Unlike The X-Files, which had alien invasion at the heart of its mythology, it appears that a threat from an alternate reality may be at the centre of the Fringestory.

Star Trek’s Leonard Nimoy guest stars in the season finale in a pivotal role.


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The Show WILL Go On…

So far, we’ve looked at the TV shows that have already been cancelled this season and the ones with their future hanging in the balance.

So to round off our mid-season round-up, here’s some better news for the new year, as we take a look at the TV shows that have a brighter future (at least for now).

Mad Men (AMC): Possibly the finest TV show currently in production, this character-led drama about advertising executives in early-60s new York simply oozes quality. Series creator and main writer Matthew Weiner has said that the show will run for five seasons (network permitting) and cover 10 years in the lives of the characters.

Season two ended its run earlier this year, with ratings that grew from season one (almost doubled, in fact). AMC have ordered a third season – however Weiner reportedly has been playing hardball, looking for a pay rise to reflect the critical and ratings success of the show, and whether he will still be in charge when it returns is somewhat unclear.

Dexter (Showtime): Superior drama, with a vein of dark humour running through it, starring Six Feet Under’s Michael C Hall as a serial killer who works a blood-spatter analyst for the Miami police department. Season three recently ended its run and the network has committed to at least two further seasons, of 12 episodes each.

Caprica (SciFi): This prequel to the highly acclaimed Battlestar Galactica re-imagining was in development hell for a long time and looked doomed but the SciFi network in the US has finally given the green light to the show after a pilot episode was made. It’s unlikely to hit our screens until 2010, however.

Billed as more of a family drama than a space opera, Caprica is set 51 years before the Cylon attack that kicked off the Battlestar Galactica story and tells the story of two families (one of them led by the father of future BSG commander William Adama and grandfather 0f Apollo) and their role in the creation of the Cylons.

Survivors (BBC): The remake/re-imagining of the classic 1970s British show – created by Terry Nation (the man who created Blake’s 7– The Cathode Ray Choob’s all-time favourite TV show – and Doctor Who‘s deadliest foes, the Daleks) – about the survivors of a plague that wipes out 99.9% of the human race has been renewed for a second 6-part season.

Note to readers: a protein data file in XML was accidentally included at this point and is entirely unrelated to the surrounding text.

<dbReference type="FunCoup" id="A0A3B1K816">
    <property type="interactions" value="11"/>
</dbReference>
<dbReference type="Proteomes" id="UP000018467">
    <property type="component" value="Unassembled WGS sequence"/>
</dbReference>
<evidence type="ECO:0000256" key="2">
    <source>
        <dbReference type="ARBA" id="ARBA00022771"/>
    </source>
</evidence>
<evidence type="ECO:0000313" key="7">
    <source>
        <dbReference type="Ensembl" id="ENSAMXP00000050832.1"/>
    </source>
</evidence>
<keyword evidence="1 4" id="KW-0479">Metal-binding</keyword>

Burn Notice (USA): This Miami-set tongue-in-cheek drama, about a spy inexplicably cast adrift by his bosses and left to fend for himself, has earned a 16-episode third-season order from the USA network.

Fringe (Fox): The new show from Lost/Alias’s JJ Abrams, about an FBI agent who teams up with a brilliant but mentally unstable and amoral scientist and his estranged son to investigate crimes involving cutting-edge fringe science (concepts that blur the boundary between science fact and science fiction,such as telepathy, levitation, reanimation, genetic mutation), which seem to be part of a wider global conspiracy.

Solid, if unremarkable, viewing figures ensured that the show was picked up for a full 22-episode season order early on in its run.

Sanctuary (SciFi): Endearingly old-fashioned storytelling and cost-cutting use of green-screen technologyto digitally create the locations are the trademarks of this show, which began life as a series of webisodes broadcast over the internet before being picked up by the American SciFi TV network.

Stargate SG1’s Amanda Tapping stars as the enigmatic, long-lived English doctor Helen Magnus, who is in charge of the titular sanctuary that seeks out monsters, freaks and other “abnormals” (some human, some not) to either aid or imprison them depending on how hostile or dangerous they are.

It’s not a flashy or very sophisticated (in terms of writing) show – in many ways it harks back to simpler times when story-telling on TV did not have to be so cynical – but it’s hard to dislike and Tapping’s character makes for a enthralling lead.

SciFi were happy enough with it to order a second 13-episode season.